Basic Tips for Professional Success

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Basic Tips for Professional Success

OHS and indeed all professionals need OHS technical skills but also need broader skills if they are to be successful.

Personal and business success

Success is doing your best to improve the situation, sometimes you may not achieve an objective but if you have really given it your best shot you have succeeded.

What leads to success

  1. Set huge but realistic goals.
  2. Get damn good at what you do through practice and focus, give and receive regular feedback.
  3. Serve others something of value. Whatever you do must be based on a needs analysis.
  4. Do the simplest thing that will work.
  5. Remember the 7 P rule-Prior Preparation and Planning Prevents Piss-Poor Performance.
  6. Be a life-long learner in a variety of fields.
  7. It is often the relationships you build not your technical skills that determine success.
  8. Be squeaky clean in whatever you do or you will be found out, ask Bill Clinton or Mathew Johns.
  9. Whatever you do ask yourself “How will this work in the middle of the night when it is pouring down rain?” Use “real world” approaches not theory alone.
  10. Do not criticise others, compliment instead when you really mean it.
  11. Do not make excuses, accept 100% responsibility for everything that happens to you.
  12. Use humour in your interactions, no-one likes a grouch.
  13. Always treat others with respect.
  14. Plan ahead and the unexpected will not cause an emergency, always have a contingency approach.
  15. Do not take yourself too seriously.
  16. Your family and your health should always take precedence.
  17. Be gentle with yourself and others.
  18. It does no harm to do something silly every now and again, relax and generally chill out.
  19. Get away from the television and read.
  20. Celebrate success.
George Robotham

George Robotham

George was a Legend in the Safety World who passed away in Sept 2013 but left us with a great legacy
George Robotham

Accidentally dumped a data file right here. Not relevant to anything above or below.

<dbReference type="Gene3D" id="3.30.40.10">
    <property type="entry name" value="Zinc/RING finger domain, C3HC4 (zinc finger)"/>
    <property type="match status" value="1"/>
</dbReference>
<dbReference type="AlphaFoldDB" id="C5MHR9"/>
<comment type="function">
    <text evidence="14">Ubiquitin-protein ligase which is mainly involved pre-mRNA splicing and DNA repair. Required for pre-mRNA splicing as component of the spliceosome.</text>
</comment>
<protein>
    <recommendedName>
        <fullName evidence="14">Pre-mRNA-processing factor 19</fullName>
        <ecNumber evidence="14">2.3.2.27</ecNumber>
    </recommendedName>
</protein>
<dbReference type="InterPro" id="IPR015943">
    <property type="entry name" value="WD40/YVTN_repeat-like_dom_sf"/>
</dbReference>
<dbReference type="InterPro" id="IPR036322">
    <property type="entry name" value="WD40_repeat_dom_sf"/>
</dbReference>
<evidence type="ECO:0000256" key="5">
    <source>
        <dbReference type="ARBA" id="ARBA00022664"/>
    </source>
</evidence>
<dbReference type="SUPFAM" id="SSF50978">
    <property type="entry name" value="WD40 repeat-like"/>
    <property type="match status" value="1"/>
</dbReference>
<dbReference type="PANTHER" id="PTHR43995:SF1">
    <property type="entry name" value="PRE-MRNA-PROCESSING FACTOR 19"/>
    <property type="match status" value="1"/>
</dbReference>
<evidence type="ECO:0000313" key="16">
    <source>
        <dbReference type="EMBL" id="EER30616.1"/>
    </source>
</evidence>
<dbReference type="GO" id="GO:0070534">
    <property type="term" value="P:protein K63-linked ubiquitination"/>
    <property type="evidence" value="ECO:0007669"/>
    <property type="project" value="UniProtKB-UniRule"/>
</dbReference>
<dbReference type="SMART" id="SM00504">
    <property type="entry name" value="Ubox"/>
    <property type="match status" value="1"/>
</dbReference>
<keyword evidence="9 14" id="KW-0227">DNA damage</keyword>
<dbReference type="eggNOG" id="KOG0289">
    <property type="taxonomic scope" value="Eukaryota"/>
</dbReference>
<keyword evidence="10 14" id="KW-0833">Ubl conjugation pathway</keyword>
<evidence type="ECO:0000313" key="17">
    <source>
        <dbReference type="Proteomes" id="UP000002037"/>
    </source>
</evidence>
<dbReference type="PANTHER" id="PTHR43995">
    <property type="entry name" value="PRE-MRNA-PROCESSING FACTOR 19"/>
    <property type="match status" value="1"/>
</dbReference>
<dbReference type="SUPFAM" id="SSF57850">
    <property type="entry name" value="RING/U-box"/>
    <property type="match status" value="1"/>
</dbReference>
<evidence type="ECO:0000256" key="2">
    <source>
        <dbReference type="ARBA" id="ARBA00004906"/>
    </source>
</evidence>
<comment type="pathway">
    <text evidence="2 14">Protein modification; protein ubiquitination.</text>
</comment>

I have worked in OHS for most of my working life, many years in the mining industry including over 10 years in a corporate OHS role with BHP. Since leaving the mining industry I have worked in a variety of safety roles with a variety of employers, large & small, in a variety of industries. I was associated with my first workplace fatality at age 21, the girl involved was young, intelligent, vivacious and friendly. Such a waste! I was the first on the scene and tried to comfort her and tend to her injuries. She said to me “George, please do not let me die” We put her on the aerial ambulance to Rockhampton base hospital where she died the next day. I do not mind telling you that knocked me around for awhile. Since then I have helped my employers cope with the aftermath of 12 fatalities and 2 other life-altering events. The section "Why do Occupational Health & Safety" provides further detail but in summary, poor safety is simply very expensive and also has a massive humanitarian cost. My qualifications include a certificate I.V. in Workplace Training and Assessment, a Diploma in Frontline Management, a Diploma in Training & Assessment Systems, a Bachelor of Education (Adult & Workplace Education) , a Grad. Cert. in Management of Organisational Change and a Graduate Diploma in Occupational Hazard Management. I am currently studying towards a Masters in Business Leadership. Up until recently I had been a Chartered Fellow of the Safety Institute of Australia for 10 years and a member for about 30 years. My interest is in non-traditional methods of driving organisational change in OHS and I have what I believe is a healthy dis-respect for many common approaches to OHS Management and OHS Training. I hold what I believe is a well-founded perception that many of the things safety people and management do in safety are “displacement activities” (Displacement activities are things we do, things we put a lot of energy into, but which when we examine them closely there is no valid reason for doing them). My managerial and leadership roles in OHS have exposed me to a range of management techniques that are relevant to Business Improvement. In particular I am a strong supporter of continuous improvement and quality management approaches to business. I believe leadership is the often forgotten key to excellence in most aspects of life. I hold the Australian Defence Medal and am a J.P.(Qualified). I have many fond memories of my time playing Rugby Union when I was a young bloke.

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